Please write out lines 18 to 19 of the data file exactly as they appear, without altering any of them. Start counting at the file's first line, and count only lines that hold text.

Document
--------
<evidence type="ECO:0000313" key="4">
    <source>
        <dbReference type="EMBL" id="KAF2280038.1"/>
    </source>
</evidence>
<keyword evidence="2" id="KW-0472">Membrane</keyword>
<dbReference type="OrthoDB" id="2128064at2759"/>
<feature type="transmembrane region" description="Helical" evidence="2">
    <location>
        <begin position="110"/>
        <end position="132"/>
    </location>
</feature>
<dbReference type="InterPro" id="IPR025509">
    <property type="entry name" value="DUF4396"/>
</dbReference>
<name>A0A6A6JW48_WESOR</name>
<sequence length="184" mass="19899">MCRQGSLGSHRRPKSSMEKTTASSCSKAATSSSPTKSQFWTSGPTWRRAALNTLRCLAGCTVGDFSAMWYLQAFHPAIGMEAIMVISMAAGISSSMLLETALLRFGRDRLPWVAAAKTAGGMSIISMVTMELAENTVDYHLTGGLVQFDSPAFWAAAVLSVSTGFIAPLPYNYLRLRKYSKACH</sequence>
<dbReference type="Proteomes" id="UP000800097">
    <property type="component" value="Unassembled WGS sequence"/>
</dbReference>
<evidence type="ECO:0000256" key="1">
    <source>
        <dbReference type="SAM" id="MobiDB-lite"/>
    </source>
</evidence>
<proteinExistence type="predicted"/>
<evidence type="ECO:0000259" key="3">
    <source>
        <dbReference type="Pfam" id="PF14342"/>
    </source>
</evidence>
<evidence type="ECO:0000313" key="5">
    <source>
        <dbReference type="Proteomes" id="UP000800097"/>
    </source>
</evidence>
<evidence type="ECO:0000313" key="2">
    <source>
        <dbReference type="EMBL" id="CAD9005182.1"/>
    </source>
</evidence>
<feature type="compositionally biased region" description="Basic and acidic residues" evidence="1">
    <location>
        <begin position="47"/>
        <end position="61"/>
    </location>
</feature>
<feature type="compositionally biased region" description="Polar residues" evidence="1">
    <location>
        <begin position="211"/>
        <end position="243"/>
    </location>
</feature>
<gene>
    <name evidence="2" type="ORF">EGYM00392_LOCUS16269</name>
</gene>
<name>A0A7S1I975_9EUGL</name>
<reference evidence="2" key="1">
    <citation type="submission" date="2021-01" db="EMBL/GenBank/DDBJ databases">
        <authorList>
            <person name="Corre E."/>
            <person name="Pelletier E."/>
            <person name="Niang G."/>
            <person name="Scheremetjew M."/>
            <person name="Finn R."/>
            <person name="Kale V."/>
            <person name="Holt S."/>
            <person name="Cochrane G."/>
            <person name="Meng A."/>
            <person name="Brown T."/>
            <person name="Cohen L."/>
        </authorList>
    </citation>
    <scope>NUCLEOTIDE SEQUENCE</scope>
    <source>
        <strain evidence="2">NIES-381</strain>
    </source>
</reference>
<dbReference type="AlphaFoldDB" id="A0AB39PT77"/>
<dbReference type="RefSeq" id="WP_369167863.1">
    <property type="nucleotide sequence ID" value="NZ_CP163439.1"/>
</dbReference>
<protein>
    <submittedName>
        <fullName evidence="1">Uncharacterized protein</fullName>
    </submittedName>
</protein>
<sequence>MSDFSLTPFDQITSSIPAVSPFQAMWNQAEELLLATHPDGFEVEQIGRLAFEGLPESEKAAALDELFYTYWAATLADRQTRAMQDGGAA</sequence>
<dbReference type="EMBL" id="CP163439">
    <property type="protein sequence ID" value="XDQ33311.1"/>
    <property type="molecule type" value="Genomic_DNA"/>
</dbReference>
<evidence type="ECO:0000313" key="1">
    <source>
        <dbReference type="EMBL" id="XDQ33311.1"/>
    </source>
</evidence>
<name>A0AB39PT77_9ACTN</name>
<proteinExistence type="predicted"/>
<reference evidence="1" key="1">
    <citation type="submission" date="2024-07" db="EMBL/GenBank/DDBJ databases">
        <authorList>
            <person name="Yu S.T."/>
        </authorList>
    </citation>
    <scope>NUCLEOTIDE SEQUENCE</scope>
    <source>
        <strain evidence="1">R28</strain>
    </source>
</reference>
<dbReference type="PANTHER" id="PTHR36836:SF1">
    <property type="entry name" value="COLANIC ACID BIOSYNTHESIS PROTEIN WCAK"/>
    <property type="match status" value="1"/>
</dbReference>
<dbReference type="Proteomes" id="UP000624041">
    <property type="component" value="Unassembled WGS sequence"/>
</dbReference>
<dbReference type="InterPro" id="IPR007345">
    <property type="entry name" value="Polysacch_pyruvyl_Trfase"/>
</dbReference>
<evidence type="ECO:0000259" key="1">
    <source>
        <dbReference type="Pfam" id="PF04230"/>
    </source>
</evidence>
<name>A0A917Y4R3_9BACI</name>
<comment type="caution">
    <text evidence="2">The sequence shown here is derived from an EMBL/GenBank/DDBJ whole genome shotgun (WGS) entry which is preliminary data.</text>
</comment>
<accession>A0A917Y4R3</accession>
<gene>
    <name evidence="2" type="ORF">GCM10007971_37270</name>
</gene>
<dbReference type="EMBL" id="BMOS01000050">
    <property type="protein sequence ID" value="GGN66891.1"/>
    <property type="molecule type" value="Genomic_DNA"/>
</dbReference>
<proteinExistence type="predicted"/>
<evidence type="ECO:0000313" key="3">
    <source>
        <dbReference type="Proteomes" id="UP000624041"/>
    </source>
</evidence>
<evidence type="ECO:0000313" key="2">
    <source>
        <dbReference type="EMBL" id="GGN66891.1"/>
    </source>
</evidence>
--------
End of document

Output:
<sequence length="184" mass="19899">MCRQGSLGSHRRPKSSMEKTTASSCSKAATSSSPTKSQFWTSGPTWRRAALNTLRCLAGCTVGDFSAMWYLQAFHPAIGMEAIMVISMAAGISSSMLLETALLRFGRDRLPWVAAAKTAGGMSIISMVTMELAENTVDYHLTGGLVQFDSPAFWAAAVLSVSTGFIAPLPYNYLRLRKYSKACH</sequence>
<dbReference type="Proteomes" id="UP000800097">